In cash handling, movement and behaviour change detection is critical. The rapid hand movement of individuals sorting cash has to be monitored and movement out of the norm highlighted to operators or alarmed through video analytics. Typically such alarms would be the person trying to spirit away notes off the counter and into a pocket, replacing high value notes with low value notes, knocking notes under the counter and so on.
A most important requirement in the area of cash handling is the ability of the security system to handle an auditing process. The software managing the system must ensure that a proper auditing process can be successfully implemented and followed through every step. This means the system must be capable of tracking the cash and the bag numbers from the moment it arrives to the moment it leaves, with the objective of proving beyond doubt that all money entering and leaving the bank premises has not been tampered with during its stay.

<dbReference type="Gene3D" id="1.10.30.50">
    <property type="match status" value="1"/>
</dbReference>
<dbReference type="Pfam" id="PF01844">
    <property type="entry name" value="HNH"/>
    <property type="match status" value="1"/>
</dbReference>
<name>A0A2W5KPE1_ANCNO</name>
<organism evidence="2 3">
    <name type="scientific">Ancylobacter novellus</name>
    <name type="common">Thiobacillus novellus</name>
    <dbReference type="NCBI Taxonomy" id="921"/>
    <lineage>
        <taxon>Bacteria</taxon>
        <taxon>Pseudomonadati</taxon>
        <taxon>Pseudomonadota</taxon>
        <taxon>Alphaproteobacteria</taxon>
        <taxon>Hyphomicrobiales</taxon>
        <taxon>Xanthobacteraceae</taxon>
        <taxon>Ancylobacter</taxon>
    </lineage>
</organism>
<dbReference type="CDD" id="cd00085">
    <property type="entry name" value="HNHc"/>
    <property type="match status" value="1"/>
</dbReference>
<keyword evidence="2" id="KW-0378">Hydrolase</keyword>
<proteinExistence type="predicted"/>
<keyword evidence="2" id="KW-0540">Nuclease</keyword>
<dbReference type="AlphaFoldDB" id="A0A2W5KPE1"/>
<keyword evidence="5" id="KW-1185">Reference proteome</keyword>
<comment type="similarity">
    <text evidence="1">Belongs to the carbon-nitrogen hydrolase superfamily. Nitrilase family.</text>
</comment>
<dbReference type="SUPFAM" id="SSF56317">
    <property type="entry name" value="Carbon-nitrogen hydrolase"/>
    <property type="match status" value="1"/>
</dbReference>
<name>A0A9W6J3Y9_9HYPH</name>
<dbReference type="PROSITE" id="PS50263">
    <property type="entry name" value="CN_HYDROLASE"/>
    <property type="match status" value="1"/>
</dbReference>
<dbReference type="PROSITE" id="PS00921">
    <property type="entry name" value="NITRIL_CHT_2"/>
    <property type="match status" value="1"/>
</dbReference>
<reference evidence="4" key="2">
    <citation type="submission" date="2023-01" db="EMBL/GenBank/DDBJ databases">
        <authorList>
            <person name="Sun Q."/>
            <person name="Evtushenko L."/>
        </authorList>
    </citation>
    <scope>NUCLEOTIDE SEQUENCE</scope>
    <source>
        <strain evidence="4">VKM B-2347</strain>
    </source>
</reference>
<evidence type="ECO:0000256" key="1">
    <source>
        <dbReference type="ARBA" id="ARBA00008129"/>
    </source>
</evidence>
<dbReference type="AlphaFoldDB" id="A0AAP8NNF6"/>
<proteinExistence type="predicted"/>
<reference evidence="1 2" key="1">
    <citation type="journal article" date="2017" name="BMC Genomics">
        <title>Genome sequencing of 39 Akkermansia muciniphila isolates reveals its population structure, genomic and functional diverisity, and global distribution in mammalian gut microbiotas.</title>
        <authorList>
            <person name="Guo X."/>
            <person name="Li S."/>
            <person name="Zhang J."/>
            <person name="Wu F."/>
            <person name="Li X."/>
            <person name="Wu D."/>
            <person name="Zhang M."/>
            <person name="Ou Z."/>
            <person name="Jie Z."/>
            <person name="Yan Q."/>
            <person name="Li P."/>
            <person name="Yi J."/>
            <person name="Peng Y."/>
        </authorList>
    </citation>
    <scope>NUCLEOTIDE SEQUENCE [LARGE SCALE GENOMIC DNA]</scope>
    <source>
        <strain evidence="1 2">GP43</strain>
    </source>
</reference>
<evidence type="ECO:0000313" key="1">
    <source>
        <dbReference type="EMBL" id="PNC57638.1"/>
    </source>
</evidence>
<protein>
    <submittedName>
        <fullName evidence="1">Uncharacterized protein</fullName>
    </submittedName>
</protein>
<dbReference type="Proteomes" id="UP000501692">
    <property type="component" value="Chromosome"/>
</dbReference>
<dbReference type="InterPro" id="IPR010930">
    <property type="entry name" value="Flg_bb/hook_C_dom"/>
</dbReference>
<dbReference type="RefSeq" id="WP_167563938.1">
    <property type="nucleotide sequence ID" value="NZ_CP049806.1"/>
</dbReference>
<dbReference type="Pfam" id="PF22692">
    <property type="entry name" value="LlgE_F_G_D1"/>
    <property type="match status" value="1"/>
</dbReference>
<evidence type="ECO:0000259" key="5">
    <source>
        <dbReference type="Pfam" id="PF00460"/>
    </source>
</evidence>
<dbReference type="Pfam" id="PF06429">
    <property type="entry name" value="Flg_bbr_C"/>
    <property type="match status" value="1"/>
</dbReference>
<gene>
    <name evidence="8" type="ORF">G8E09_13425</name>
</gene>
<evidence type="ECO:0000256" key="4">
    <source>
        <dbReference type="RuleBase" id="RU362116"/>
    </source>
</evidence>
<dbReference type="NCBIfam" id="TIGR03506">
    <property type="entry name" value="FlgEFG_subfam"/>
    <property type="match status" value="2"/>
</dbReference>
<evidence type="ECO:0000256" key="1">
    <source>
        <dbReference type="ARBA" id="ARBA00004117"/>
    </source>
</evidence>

The ARGUS command and control solution integrates CCTV surveillance with other systems such as access control, process trigger points and counting machines. An effective system relies on sound procedures and command and control ensures that the adherence to procedures is established and monitored. The sooner an event is detected or alarmed, the better the chance of recovery of the cash and successful prosecution.
Software management is a critical component of cash handling for all banks and the ARGUS command and control platform provides this management as well as multiple integration of perimeter security, access and egress, internal surveillance and reaction and remote monitoring and surveillance of ATMs.